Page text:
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2020 Sequoia National Park ~ Buffalo Soldiers Day Celebration
by Khubaka, Michael Harris (blackagriculture [at] yahoo.com)
Wednesday Aug 12th, 2020 8:06 AM
California US Senator Kamala Harris, a native daughter of Oakland, California, has an special connection with Buffalo Soldiers as she continues to lead the way helping quantify and qualify the merits of our California Buffalo Soldiers Project.
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In the midst of the COVID-19 global pandemic and renewed focus on considering new approaches toward racial healing, our 2020 Sequoia National Park Buffalo Soldiers Day answers the call, Ready and Forward, still.

California US Senator Kamala Harris, a native daughter of Oakland, California, has an special connection with Buffalo Soldiers as she continues to lead the way helping quantify and qualify the merits of our California Buffalo Soldiers Project.

During an amazing gathering of nationwide leadership apart of the 2019 Veterans Day dedication of the Colonel Charles Young Memorial Highway, along Highway 198, Three Rivers, California, a US Congressional Buffalo Soldiers Study was released to the public, soon many may read the findings and favor agreement with allocation of resources toward a positive new way forward.

Globally, a “hidden secret” is an accurate description of the profound contributions of California Buffalo Soldiers of the 9th Cavalry, specifically those in Troop L, who stood out as early Park Rangers because of their leader.

Unlike other Buffalo Soldiers who were in regiments led by white officers, Troop L of the 9th Cavalry was commanded by Captain Charles Young, the highest ranking Black officer in the U.S. Army at the time.

Garrisoned at the Presidio of San Francisco, Young rode with his men to the Sierra Nevada for the summer, where they were stationed, undertaking significant construction park projects.

Under the leadership of Captain Young, Buffalo Soldiers constructed new infrastructure, including the wagon road leading into the Sequoia’s Giant Forest, the trail to the top of Mount Whitney, and the arboretum in Yosemite.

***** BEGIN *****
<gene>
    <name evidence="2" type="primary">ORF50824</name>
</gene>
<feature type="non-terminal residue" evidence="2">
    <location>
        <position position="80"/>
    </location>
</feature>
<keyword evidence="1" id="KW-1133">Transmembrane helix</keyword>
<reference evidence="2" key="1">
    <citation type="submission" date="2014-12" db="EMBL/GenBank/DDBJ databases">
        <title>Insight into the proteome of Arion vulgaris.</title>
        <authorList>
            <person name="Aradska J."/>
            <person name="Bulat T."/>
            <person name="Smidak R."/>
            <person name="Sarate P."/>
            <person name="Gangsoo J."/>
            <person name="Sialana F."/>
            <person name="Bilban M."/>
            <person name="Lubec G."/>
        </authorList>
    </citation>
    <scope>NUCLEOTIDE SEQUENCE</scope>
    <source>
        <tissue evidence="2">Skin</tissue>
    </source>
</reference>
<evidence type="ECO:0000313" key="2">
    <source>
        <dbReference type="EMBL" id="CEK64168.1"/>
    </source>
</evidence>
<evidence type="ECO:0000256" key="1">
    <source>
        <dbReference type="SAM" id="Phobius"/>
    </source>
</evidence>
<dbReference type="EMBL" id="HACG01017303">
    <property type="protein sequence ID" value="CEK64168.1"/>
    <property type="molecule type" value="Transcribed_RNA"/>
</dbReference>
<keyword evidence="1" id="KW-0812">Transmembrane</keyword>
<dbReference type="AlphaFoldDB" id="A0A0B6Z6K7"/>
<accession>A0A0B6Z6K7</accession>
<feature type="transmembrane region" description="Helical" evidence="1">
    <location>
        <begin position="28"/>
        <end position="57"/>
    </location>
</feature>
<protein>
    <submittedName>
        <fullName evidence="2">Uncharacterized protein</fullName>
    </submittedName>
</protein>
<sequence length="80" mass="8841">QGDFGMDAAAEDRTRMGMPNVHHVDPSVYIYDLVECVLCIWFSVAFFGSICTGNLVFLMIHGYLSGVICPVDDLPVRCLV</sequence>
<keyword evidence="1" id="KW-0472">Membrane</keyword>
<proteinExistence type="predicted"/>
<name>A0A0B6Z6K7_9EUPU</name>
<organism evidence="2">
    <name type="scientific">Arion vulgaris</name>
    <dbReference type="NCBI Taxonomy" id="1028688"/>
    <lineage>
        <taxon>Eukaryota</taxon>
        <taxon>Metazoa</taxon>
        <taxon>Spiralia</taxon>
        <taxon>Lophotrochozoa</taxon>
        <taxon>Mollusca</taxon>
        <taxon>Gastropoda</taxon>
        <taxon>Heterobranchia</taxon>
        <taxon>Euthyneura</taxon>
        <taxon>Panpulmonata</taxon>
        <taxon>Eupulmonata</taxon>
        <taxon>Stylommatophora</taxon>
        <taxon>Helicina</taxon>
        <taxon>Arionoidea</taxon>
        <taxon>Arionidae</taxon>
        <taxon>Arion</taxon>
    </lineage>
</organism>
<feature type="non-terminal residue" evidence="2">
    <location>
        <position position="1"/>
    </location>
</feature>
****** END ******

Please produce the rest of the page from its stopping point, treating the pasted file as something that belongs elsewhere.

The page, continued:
Showcasing diplomacy and sensitivity the Buffalo Soldier patrolled local businesses in the surrounding areas, keeping poachers at bay, while planting seeds of conservation practices that survive today. In addition to Yosemite, Sequoia and General Grant Parks, the Buffalo Soldiers also served as rangers in Hawaii and Glacier National Parks.

In 1903, Young was named acting superintendent of Sequoia National Park, the first African American to hold that position.
The contributions that Young and the Buffalo Soldiers made in the development of the national parks had a profound impact.

Captain Young, a lover of ecology, music and nature, made suggestions to the Secretary of Interior on preserving vegetation and stopping erosion, says Brian Shellum.

The very presence of Young and the 9th Cavalry protecting the sacred terrain in California helped to diffuse some of the racist perceptions that many whites held at that time.

In 1903, when President Theodore Roosevelt traveled to US Army Headquarters at the San Francisco Presidio to dedicate the Admiral Dewey Monument featuring Nike, the Greek Goddess of Victory holding a trident spear high atop the center of Union Square, the heart of the San Francisco upscale boutiques and fine dining.

Union Square is the heart of Downtown San Francisco, upscale boutiques, department stores and fine dining, originally named in honor of the California Civil War Union effort to defeat the Confederate Rebel Army and honoring the salient contributions by Rev. Thomas Starr King who helped support US Colored Troops and establish the US Sanitary Commission, today’s Red Cross.

Our “hidden figures” of California Pan African Heritage is punctuated by the unknown Presidential dedication of the Dewey Statue in Union Square and visit to Yosemite National Park where the 9th Cavalry served as his escort, a historic honor for Captain Young and his men.

The parallel “unknown existence” of the African Methodist Episcopal Zion Church, the Freedom Church at Union Square mirrors the “hidden history” of Sequoia National Park Buffalo Soldiers Day, it seems one day is far too much and daily recognition remains beyond cognition in 2020 America for far too many.

Ada Mills Young and Captain Young instilled in their extended family a profound golden legacy, “He always held himself to a much higher standard than anybody else,” says author Brian Shellum. “He always knew that in order to be successful in the Army, he had to walk this color line. And he always had to be much better than any other officer, in order to gain some measure of acceptance.” Our legacy continues…
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